For its founder, David Belle, the essence of parkour is simple: “It can be the art of flight, of the chase, of helping someone with a problem, unless that person only wants to borrow money. Then, of course, one will have another reason to take flight.”
For Belle parkour is a practical art form. Its sole purpose is to prepare the mind and body to overcome any obstacle no matter what the circumstance. It’s about survival. It’s about finding an escape. It comes from our most basic, natural instinct to live. And when one is in that frame of mind, there is little room for anything else. For Belle function is form:
Like a monkey or a puma going over a river, we say “it’s beautiful,” but the monkey is thinking, “Man, I really need to get away from this puma.” And the puma is thinking, “Does this monkey really think it can get away from me?”
In the jungle parkour is absolutely needed, but what if you are just walking down the street?
As quickly as parkour developed, there were some who looked around and noticed nobody was chasing them. In fact, nobody was ever going to chase them. And if there was no danger, why were they trying so hard to get away? It would be different if they were being followed by a lion or a police officer. But if there was no imminent danger, why not have a little fun.
Soon a new discipline called freerunning started to appear. It grew out of parkour and the two share more similarities than differences. In fact what may separate the two isn’t the technique but a philosophy.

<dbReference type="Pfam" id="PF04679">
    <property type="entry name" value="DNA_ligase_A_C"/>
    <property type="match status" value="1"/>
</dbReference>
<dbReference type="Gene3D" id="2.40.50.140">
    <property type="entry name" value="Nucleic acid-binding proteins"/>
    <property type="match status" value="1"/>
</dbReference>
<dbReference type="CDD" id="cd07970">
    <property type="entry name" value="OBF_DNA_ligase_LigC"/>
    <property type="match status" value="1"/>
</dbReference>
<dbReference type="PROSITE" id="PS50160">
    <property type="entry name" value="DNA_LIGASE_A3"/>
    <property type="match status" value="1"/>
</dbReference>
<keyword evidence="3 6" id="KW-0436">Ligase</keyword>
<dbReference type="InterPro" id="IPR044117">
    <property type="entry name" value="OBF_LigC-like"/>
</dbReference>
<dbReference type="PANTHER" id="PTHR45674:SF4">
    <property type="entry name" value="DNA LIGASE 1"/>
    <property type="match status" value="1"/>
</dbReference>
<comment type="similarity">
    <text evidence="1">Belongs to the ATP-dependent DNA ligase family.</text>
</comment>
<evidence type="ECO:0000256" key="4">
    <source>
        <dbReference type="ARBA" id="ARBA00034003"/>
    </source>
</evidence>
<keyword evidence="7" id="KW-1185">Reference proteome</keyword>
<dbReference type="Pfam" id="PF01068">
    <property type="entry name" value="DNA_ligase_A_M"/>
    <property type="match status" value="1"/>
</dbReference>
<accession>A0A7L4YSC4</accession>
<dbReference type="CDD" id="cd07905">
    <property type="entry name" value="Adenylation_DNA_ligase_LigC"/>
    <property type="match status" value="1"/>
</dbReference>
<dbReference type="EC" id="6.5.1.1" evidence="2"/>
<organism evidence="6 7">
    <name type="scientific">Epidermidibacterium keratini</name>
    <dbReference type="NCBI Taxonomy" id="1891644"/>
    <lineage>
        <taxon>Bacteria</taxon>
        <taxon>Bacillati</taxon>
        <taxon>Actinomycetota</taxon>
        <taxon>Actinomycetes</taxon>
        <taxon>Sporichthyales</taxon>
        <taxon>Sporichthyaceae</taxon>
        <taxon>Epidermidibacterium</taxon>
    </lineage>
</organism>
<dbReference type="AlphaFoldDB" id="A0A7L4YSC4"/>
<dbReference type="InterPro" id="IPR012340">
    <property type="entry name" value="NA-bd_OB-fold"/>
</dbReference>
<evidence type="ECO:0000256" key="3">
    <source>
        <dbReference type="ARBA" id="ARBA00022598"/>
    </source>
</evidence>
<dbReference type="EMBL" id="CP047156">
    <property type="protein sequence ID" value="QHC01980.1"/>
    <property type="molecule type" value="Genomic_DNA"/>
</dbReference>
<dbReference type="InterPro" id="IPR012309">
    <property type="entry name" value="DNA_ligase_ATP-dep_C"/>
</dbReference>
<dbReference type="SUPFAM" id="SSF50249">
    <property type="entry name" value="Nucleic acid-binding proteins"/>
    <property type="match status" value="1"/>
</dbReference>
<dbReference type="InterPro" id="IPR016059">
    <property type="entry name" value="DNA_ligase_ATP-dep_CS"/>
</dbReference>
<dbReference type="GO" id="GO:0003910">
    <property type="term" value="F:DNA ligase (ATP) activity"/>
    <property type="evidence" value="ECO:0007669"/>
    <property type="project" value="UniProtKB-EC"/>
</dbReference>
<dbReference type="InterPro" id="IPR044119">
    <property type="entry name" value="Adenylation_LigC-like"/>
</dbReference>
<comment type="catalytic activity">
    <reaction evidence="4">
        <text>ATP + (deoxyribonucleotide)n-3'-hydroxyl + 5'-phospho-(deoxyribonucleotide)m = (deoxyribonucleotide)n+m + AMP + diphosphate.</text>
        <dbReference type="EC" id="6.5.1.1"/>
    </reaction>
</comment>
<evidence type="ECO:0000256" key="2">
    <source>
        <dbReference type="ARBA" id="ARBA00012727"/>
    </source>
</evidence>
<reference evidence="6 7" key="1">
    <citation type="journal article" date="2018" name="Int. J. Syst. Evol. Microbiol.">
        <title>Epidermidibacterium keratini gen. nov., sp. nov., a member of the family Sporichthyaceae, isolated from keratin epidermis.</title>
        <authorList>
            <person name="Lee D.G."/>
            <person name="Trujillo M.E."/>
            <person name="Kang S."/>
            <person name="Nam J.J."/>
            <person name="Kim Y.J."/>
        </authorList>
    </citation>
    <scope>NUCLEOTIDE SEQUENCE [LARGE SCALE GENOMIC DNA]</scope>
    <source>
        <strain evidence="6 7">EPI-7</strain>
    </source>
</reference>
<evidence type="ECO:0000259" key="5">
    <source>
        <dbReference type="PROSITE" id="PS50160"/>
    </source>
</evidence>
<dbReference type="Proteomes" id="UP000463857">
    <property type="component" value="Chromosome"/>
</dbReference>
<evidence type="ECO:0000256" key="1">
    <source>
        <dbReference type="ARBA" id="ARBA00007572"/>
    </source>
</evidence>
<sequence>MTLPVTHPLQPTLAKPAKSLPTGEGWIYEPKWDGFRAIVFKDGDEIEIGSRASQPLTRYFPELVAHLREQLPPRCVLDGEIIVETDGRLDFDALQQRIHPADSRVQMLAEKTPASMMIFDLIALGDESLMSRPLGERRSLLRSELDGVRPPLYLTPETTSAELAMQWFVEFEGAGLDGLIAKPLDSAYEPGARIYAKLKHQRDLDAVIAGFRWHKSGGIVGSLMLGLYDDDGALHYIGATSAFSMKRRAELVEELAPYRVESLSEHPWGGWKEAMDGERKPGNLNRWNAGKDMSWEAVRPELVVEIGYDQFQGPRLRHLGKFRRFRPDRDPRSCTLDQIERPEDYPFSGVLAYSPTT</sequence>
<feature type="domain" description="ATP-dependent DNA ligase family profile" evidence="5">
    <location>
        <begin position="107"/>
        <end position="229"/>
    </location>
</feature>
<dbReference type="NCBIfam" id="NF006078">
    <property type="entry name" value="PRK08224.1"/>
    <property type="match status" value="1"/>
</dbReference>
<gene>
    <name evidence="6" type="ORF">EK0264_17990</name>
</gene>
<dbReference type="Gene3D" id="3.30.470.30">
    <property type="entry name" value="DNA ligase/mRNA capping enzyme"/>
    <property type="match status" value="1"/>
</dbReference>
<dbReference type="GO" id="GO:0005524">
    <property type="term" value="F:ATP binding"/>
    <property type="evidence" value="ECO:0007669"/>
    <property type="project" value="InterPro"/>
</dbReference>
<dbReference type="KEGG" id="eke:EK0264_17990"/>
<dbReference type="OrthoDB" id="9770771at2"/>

A traceur (disciple of parkour) wants to get from Point A to Point B as quickly and efficiently as possible. A freerunner may start at Point A and who cares about B. A traceur will run down a sidewalk as quickly as possible. A freerunner is definitely going to take advantage of the open space by doing flips and cart-wheels. A traceur running in the woods will glide over the terrain like wind through the trees. A freerunner is definitely going to run up the base of a truck and do a flip to impress his girlfriend. And when a traceur is on a roof coming to the edge, he will quickly scale down the fire escape or jump onto a passing truck. And when a freerunner comes to that same edge, he will stop, turn around, take a few breaths, and then launch his body with beautiful twists and turns before landing on the ground and breaking both of his ankles.
Freerunners believe form will always override function. They want the freedom to do whatever, or as one of their more accomplished practitioners, Sebastien Foucan, describe:
Freerunning for me is my parkour evolution. I can’t say anymore that I do parkour. Because if I want to be free to do flips or let’s say I’m learning break dancing and I would like to incorporate it into my parkour expression… or let’s say a pizzeria is nearby and I’m hungry. You know what. I’m going to order a slice to go.
If you need a visual demonstration of freerunning, watch this video. You’ll notice an inordinate amount of flipping and twisting. Anybody practicing true parkour isn’t going to waste anytime with flips and twists. After all, you didn’t see Foucan think about how to make his jump look cool while Daniel Craig was chasing him in a bulldozer. (See previous post.)
I love the fact that Daniel Craig in Casino Royale found no shame chasing after Foucan in a construction vehicle. Being British, Craig may not be the most gifted acrobatically and would have little want to practice the art of parkour or freerunning. I do believe, though, he would make an excellent mudder.